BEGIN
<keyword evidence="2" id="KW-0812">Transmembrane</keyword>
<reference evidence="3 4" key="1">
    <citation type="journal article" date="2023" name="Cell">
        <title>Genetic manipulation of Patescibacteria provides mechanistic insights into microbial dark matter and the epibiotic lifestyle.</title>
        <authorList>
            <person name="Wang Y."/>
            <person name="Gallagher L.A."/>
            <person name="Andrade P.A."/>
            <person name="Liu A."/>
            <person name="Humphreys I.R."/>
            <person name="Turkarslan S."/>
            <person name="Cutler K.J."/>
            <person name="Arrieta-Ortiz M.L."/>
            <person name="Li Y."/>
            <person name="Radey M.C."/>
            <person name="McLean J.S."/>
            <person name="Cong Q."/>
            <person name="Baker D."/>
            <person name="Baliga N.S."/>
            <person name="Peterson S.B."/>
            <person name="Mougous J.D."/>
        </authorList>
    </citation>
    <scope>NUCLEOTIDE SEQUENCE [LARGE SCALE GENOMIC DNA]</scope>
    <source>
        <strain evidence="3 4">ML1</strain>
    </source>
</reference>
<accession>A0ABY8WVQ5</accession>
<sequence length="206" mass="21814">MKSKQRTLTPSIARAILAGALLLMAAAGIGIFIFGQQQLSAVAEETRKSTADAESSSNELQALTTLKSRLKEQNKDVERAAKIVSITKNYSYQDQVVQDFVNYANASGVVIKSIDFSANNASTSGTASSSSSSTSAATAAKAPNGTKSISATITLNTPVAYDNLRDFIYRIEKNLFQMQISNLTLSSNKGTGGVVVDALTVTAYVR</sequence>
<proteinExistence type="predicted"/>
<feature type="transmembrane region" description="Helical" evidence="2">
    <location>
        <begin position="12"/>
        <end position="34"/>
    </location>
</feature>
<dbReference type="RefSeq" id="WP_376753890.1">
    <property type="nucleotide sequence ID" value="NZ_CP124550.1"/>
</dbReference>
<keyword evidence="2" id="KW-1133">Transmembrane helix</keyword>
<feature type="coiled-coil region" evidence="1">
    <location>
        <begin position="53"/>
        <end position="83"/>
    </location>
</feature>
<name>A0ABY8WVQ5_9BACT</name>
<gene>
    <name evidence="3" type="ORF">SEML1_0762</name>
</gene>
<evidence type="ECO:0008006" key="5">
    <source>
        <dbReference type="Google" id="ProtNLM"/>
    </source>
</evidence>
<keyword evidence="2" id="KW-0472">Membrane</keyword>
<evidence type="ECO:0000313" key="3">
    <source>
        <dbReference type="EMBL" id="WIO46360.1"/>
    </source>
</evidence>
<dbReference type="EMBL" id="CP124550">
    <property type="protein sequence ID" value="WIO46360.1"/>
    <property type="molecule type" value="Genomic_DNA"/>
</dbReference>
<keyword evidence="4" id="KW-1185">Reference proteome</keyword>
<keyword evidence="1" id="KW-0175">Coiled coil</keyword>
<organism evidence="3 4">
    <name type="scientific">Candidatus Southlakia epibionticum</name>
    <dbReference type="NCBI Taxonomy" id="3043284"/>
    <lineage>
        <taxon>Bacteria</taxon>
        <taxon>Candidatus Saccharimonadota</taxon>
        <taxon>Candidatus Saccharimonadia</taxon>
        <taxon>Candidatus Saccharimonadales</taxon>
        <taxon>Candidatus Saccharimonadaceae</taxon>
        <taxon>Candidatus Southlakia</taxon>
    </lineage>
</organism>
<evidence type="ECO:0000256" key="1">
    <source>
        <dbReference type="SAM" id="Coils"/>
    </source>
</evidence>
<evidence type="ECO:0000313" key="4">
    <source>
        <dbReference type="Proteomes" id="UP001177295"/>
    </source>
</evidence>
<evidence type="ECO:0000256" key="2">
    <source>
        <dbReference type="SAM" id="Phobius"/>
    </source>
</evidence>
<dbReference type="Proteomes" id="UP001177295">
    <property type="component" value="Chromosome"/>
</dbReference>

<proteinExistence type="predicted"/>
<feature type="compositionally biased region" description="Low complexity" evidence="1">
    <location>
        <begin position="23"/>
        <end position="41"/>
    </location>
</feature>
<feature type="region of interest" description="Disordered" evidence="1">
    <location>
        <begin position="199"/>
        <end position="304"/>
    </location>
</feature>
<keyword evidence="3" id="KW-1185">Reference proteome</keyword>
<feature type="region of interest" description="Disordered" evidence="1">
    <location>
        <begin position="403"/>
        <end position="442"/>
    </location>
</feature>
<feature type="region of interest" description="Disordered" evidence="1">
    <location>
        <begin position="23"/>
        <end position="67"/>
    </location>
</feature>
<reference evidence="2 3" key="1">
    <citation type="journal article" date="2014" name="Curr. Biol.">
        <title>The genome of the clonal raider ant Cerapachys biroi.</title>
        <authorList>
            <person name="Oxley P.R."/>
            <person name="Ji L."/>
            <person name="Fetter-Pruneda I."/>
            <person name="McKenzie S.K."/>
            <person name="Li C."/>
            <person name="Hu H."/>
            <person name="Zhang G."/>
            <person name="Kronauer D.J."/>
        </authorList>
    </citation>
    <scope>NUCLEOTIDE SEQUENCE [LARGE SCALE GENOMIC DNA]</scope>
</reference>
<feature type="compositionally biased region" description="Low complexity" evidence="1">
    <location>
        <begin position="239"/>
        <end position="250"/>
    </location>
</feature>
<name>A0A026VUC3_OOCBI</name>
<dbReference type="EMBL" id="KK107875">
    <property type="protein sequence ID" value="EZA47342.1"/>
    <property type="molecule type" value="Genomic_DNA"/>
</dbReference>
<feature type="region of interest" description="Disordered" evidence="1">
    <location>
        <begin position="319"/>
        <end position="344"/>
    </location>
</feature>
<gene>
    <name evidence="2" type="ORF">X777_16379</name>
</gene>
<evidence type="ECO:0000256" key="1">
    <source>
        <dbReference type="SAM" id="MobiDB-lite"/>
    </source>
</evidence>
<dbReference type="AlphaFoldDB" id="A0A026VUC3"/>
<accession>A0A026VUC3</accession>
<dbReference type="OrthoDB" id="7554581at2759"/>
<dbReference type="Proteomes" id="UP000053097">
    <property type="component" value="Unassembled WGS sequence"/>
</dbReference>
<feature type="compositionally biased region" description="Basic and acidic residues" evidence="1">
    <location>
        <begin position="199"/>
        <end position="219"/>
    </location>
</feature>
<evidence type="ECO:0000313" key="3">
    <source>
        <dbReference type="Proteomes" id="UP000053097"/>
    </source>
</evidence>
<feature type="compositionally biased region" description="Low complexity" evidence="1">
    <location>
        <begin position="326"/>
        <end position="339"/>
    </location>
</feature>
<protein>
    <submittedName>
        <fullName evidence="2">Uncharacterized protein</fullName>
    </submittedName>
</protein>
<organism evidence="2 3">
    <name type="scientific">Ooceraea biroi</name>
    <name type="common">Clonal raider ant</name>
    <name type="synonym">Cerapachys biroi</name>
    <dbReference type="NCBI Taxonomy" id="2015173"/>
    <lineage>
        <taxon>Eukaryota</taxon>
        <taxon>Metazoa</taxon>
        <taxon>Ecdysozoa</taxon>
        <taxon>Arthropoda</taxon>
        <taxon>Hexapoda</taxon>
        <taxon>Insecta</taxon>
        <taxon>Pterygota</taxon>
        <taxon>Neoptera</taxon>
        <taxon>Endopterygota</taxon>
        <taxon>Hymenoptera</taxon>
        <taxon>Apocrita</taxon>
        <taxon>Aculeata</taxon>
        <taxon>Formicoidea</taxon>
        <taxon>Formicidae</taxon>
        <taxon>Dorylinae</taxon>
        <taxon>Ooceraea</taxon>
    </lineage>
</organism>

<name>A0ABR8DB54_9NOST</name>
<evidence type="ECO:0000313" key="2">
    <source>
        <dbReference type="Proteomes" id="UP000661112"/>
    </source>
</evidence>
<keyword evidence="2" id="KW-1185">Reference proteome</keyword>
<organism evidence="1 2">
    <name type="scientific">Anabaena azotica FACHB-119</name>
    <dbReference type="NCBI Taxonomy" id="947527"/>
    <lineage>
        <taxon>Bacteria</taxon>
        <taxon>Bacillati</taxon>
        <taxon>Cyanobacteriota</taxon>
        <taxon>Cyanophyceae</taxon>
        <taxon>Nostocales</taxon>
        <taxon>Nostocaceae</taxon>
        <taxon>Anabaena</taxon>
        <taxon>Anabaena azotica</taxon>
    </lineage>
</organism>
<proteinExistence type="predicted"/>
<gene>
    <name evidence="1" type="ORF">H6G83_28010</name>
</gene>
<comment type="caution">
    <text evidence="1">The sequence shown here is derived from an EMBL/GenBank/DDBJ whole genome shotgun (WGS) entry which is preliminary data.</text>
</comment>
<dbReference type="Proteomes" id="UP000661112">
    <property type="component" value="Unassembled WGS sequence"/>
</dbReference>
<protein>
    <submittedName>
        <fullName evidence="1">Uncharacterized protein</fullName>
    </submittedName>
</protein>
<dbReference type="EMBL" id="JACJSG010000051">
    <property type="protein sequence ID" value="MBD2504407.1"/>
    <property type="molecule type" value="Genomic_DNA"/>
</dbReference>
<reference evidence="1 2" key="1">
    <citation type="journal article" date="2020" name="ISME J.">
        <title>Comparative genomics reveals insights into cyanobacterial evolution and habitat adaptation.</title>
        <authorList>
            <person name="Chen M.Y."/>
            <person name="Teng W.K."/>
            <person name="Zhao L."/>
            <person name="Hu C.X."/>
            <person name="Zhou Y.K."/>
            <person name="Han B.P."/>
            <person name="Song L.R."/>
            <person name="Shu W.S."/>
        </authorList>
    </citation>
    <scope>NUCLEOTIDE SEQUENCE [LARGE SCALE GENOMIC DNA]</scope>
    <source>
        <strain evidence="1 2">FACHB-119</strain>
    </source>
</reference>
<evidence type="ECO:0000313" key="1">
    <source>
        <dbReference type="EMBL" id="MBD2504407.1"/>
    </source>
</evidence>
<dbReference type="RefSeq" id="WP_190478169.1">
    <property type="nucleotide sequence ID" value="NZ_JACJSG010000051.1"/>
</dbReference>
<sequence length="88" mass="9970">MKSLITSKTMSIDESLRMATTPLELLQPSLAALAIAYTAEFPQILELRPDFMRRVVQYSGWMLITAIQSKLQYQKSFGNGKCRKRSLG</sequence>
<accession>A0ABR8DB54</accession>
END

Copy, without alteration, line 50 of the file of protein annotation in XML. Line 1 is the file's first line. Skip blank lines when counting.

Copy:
    <name evidence="3" type="ORF">SEML1_0762</name>